Google Analytics Individual Qualification (IQ)

The Google Analytics Individual Qualification was announced on the Google Analytics Blog in March, 2009.  It is earned simply by passing the Google Analytics IQ test.  This is meant to prove that you have proficiency in using Google Analytics.  The idea is to separate beginners/casual users – who can, after all, make quite effective use of Google Analytics due its user friendliness – from those that leverage GA more fully to enhance organizational performance and teach others to do so.

In order to prepare for the test, Google offers ‘Conversion University‘, delivered via a series of free, short, on-demand online videos.  This is a pretty comprehensive look at most of the key features of GA and provides a good grounding in how to use the program.  It is useful to go through the videos even if you have no intention of the writing the test, especially because the broken into highly digestible chunks.

Although recommended, you don’t need to go through Conversion University to get to the test – you can write the IQ Test anytime.  It is delivered online at your convenience, costs $50 and you have 90 minutes to complete about 100 multiple choice questions.  Once you pass, they send you a colorful certificate that you can print out and hang in your cubicle. Ta da…


Google Advertising Professional Exam

The Google Advertising Professional Exam is one of the requirements for becoming a Qualified Individual in the Google Advertising Professionals program.  (The other requirements relate to mainly to maintaining a minimum level of AdWords account activity.)

Again, Google provides some thorough resources for exam preparation through the AdWords Learning Center.  The Learning Center has a series of online lessons in 9 sections that are available both as video or text lessons.  Personally, I focused on the text lessons, which I expedited by clicking on the ‘Print Section’ link to see the whole section on one page, rather than broken up into a bunch of short pages.  A nice feature of the Learning Center is that there are short multiple choice quiz questions at the end of each lesson, which helps to a) reinforce the learning and b) prepare for the exam, which is very similar in style and content.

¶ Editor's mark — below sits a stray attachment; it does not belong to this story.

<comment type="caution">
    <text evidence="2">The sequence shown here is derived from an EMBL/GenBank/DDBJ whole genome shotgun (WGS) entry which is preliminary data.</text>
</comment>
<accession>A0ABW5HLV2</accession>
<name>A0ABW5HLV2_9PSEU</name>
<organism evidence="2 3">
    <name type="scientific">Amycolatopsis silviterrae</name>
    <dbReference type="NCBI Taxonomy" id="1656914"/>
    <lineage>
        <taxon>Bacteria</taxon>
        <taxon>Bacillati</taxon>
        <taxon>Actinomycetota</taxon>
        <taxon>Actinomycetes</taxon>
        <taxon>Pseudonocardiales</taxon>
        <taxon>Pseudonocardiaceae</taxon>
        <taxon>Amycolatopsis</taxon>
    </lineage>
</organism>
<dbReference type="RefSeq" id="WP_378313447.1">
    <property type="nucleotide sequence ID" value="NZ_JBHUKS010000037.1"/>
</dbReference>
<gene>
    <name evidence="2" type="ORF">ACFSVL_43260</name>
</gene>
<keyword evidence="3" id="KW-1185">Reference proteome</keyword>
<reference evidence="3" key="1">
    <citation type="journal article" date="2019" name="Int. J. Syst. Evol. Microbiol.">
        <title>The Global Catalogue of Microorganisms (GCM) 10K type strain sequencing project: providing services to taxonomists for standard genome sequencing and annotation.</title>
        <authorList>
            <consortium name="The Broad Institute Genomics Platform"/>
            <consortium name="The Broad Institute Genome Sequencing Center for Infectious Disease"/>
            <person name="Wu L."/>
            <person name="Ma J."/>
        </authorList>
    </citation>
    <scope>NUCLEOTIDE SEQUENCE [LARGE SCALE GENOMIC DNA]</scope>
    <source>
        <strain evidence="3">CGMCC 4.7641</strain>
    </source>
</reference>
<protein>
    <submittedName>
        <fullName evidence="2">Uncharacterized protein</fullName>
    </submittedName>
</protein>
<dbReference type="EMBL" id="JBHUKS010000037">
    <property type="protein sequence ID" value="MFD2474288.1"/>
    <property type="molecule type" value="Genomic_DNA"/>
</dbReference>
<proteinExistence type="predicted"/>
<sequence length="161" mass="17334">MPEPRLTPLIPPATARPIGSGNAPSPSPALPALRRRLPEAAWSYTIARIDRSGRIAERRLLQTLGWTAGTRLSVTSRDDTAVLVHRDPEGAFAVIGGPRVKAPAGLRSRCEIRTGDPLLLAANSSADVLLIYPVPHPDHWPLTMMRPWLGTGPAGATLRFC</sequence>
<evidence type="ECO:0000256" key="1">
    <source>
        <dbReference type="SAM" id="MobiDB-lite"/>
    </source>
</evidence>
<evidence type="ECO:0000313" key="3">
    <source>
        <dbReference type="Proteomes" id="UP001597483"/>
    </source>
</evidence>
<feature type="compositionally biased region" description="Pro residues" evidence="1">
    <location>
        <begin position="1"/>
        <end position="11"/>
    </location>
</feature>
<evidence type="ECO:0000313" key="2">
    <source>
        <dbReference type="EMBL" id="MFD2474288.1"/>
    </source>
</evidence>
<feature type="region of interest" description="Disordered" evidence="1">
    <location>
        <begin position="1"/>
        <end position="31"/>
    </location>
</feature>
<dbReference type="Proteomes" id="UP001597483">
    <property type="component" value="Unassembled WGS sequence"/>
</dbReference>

As with the Conversion University, the AdWords Learning Center contains a lot of good information on getting the most from AdWords and is useful even if you are not planning to write the exam.  It does, however, also have a lot of information that may not be relevant to you – such as billing policies in foreign countries or tactics for ‘selling’ AdWords to potential clients.

If it is recommended to take review Conversion University prior to taking the Google Analytics test, I would rate is as HIGHLY recommended to go through the Learning Center – at least the quizzes – before taking on the AdWords exam.  When you are ready, you can jump into the exam via the ‘Pro Center’ tab in your My Client Center.

The AdWords exam has a bit of a bad reputation for being sprinkled with questions that are of limited relevance and/or trickily worded to create ambiguous meaning.  This was an assessment conveyed to me by both colleagues and others in the industry, such as the bloggers at SEO Speedwagon (which is the best seo-related blog name I’ve come across in a while).  While there were definitely some of these questions cropping up, I seemed to me that Google may have responded to some of the criticisms and tightened up the test to make it a more accurate reflection of professional competence.  Overall, I found it a pretty accurate reflection of the Learning Center – even to the extent of some Learning Center quiz questions showing up in the exam.

Bottom Line

Based on my experience, and discussions with colleagues, there is about 9-12 hrs of study involved in each of these exams, but may be less depending on your level of knowledge/experience with these programs.

Both Google Analytics IQ and Google Advertising Pro qualifications have an expiry date: AdWords offers a better deal because it is good for 2 yrs, while you will have to retake the Google Analytics IQ exam in 18 mths to retain your status.

Hard to put a value on these certifications but they do represent tangible evidence that you probably know what you are talking about and can enhance the credibility of yourself and your organization.  Hey, if you can get Google to vouch for you, why not go for it?